In the 1880s, Mrs. Thomas Sargent brought Bermuda lily bulbs to Philadelphia. A local nurseryman, William Harris, saw the lilies and introduced them to trade. They were easy to force into bloom in time for the Easter season. The Bermuda lily, now the familiar Easter lily, spread throughout the country.
Easter means faith and family.
As the children grow older, Easter egg hunts, colorful baskets full of candy, and all the commercial festivities aren’t as important to us.
We prepare for Easter with Mardi Gras pancake dinners, Ash Wednesday fasting, and Lent daily reading.
Holy Week begins with palms waving, processions and parades, shouts of “Hosanna!” and celebrations, remembering Christ’s entrance into Jerusalem.
Holy Week should be about inclusion into the Kingdom. Jesus wanted it that way and we have taken his idea of Kingdom as legalism – church attendance and excluding those who don’t look like us, talk like us, think like us.
Communion is inclusion.
Eucharist is thanks.
How do we express thanks and inclusion on this holiest of Christian holidays?
Many churches offer Ash Wednesday service throughout the day or at least several times during the day, to accommodate busy schedules.
There are special Bible studies during Lent.
We read Bible and missionary stories every morning and evening the year-round, and I just choose different ones during Lent.
When the kids were old enough, we sometimes attended sunrise Easter church services.
I like teaching and discussing The Trinity. Visuals make it special for kids and Sunday school classes.
Learning about and planting seeds are great lessons for children and I often tie in stories about our faith and the teaching of Jesus and saints.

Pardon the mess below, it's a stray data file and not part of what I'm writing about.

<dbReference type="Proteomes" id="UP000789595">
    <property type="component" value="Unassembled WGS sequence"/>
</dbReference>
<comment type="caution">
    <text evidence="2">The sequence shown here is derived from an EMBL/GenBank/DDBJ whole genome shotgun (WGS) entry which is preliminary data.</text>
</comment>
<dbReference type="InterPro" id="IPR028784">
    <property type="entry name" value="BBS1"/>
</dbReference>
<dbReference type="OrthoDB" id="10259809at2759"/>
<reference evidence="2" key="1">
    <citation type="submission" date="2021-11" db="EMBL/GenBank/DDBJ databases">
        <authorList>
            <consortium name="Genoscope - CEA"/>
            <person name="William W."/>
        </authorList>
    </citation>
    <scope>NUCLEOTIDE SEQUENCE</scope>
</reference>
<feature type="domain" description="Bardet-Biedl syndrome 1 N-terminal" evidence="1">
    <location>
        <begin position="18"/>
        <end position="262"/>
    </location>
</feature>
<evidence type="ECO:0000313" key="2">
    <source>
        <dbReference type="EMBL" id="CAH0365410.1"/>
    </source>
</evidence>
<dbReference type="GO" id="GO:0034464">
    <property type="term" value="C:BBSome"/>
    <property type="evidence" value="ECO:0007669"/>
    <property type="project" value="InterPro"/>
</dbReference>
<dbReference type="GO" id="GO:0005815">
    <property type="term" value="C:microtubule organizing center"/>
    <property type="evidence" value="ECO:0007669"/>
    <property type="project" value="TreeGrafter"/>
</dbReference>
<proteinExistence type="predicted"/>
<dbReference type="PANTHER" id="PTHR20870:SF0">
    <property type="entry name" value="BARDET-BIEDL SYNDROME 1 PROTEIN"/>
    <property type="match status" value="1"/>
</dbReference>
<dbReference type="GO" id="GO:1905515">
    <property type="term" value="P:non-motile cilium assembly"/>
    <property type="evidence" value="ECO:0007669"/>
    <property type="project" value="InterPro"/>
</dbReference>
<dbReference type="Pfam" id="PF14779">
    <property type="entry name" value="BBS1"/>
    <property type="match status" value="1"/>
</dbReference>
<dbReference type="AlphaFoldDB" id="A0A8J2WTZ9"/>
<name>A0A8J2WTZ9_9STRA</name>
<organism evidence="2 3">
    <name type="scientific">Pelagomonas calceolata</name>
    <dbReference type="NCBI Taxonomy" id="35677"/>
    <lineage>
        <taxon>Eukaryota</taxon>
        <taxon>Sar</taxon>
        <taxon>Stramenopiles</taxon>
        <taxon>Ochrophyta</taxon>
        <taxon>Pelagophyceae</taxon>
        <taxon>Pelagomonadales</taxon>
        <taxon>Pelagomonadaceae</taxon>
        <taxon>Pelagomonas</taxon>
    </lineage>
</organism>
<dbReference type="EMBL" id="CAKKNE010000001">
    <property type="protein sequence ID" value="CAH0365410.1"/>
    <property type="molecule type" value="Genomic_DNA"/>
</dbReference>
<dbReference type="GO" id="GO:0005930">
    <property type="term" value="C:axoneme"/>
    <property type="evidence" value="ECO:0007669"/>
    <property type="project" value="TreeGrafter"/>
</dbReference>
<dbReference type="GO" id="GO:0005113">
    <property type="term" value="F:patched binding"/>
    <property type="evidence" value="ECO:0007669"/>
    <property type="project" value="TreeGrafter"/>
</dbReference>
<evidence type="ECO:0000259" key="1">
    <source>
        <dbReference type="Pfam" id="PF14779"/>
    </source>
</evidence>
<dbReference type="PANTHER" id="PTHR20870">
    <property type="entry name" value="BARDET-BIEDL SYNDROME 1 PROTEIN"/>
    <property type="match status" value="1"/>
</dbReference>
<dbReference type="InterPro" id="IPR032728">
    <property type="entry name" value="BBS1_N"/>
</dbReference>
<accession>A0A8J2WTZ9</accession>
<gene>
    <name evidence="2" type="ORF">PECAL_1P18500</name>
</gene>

Resurrection Eggs are great visual tools for young children to understand The Stations of the Cross and The Passion. But I don’t like to focus on punitive atonement.
I’m still evolving in my faith and searching for good resources to teach my children well.
We’ve lived in many places and celebrated Easter differently with our friends, neighbors, and churches.
Our Utah church held a large pancake dinner on Mardi Gras.
Our neighborhood in Utah held a huge Easter egg hunt that was like trick-or-treating, with each yard throwing out or hiding candy and eggs and toys for all the children in their front yards. We still remember it fondly.
The kids have never enjoyed large Easter egg hunts, so that’s an easy event to forgo.
We love reading books about Easter – Jesus, bunnies, eggs, and springtime!
We made natural Easter egg dye one year. It was fun, but not as vibrant as we would have liked.
My husband and children don’t really like hard boiled eggs that much, so it’s wasteful to dye many eggs.
We made cascarones another year and that was great fun!
We like to learn about Easter traditions and celebrations around the world.
Brunch is popular on Easter Sunday. We often have a lovely special dinner of lamb or ham on Sunday. I love deviled eggs!
Since we lived in Germany, we make lamb cake – a light pound cake in the shape of a lamb, covered with powdered sugar.
How do you celebrate Easter?
Christ is Risen!